Factors predicting length of stay in bronchiolitis

Kamal Masarweh, Michal Gur, Ronit Leiba, Ronen Bar-Yoseph, Yazeed Toukan, Vered Nir, Guy Gut, Yael Ben-David, Fahed Hakim, Lea Bentur

Research output: Contribution to journalArticlepeer-review

20 Scopus citations

Abstract

Introduction: Despite advances in medical knowledge, the treatment of viral bronchiolitis is mainly supportive. Antiviral therapies are being investigated in clinical trials. Identifying population-attributable risk factors for RSV hospitalization may help prioritizing targeted treatment. Aim: To utilize MDClone, a data acquisition tool, to examine factors associated with the risk of hospitalization and length of stay (LOS) in bronchiolitis. Methods: A single tertiary medical center retrospective study. Infants discharged with a diagnosis of bronchiolitis between January 2001 and March 2019 were included. Demographic, clinical, laboratory, microbiologic parameters and co-morbidities were collected. Correlations with the risk of hospitalization and LOS were examined. Results: A total of 4793 infants with bronchiolitis, 3851 (80.3%) previously healthy, were seen; 975 visited emergency room only; 3311 were hospitalized in pediatric wards and 507 required pediatric intensive care unit. O2 saturation, age and fever correlated with the risk of hospitalization (OR = 0.703, p < 0.0001, OR = 0.4, p = 0.024 and OR = 2.388, p < 0.0001, respectively). Saturation, fever, gestational age and birth weight correlated with LOS (r = −0.283, p = 0.000; r = 0.16, p = 0.000; r = −0.12, p = 0.00; and r = −0.117, p = 0.00, respectively). Rates of hospitalization were higher (81.1% vs. 75.6%, p = 0.0008) and LOS was longer (median 2.97 vs. 2.73 days, p < 0.001) in Arabs than in Jews. In a multivariate model, saturation, fever, gestational age and age predicted LOS. Saturation and ethnicity predicted LOS for previously healthy infants. Prematurity and cardiac anomalies increased LOS (p = 0.016 and p < 0.0001, respectively). Conclusions: Population-based data may enable predicting disease severity and LOS in bronchiolitis. Focusing on children at greatest risk may aid targeting new therapies.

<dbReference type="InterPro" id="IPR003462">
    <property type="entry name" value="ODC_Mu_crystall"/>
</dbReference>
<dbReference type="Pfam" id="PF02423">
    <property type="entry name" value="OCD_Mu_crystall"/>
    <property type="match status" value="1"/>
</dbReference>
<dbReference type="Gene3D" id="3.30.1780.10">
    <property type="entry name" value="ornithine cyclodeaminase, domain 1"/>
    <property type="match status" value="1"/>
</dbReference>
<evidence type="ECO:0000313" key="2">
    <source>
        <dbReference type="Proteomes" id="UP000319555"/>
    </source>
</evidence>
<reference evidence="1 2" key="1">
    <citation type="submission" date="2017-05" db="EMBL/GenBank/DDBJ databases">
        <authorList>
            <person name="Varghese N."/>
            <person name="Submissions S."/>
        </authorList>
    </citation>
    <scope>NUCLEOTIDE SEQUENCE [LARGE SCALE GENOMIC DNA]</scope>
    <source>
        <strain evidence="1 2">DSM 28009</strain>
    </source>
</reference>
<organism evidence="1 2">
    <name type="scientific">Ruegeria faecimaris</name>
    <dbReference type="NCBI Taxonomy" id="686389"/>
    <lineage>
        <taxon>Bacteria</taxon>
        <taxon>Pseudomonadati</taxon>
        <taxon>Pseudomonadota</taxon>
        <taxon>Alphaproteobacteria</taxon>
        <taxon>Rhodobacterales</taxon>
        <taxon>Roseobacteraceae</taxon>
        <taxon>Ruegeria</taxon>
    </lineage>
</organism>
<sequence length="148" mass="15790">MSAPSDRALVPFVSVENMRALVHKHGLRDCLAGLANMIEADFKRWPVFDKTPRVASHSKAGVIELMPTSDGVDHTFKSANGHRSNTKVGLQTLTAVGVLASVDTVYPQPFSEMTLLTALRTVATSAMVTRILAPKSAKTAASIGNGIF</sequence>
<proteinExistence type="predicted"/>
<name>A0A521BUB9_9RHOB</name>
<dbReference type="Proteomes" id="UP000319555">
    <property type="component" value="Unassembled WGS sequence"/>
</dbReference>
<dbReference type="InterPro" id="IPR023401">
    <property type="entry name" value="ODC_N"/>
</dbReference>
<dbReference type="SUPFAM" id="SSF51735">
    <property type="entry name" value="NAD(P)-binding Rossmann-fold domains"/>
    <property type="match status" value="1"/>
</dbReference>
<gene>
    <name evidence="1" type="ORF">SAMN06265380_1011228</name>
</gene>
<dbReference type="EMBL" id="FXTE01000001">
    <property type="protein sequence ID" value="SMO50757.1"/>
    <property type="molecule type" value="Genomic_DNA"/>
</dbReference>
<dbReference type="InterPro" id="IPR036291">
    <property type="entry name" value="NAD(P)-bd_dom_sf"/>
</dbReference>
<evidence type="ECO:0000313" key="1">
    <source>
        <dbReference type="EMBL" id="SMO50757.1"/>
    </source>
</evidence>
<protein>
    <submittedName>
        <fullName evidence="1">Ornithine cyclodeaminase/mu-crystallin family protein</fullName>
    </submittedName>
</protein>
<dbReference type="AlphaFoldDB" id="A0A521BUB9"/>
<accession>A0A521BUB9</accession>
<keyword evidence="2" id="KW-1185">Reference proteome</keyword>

Original languageEnglish
Article number105824
JournalRespiratory Medicine
Volume161
DOIs
StatePublished - Jan 2020
Externally publishedYes

Bibliographical note

Publisher Copyright:
© 2019 Elsevier Ltd

Keywords

  • Bronchiolitis
  • Length of stay
  • MDClone

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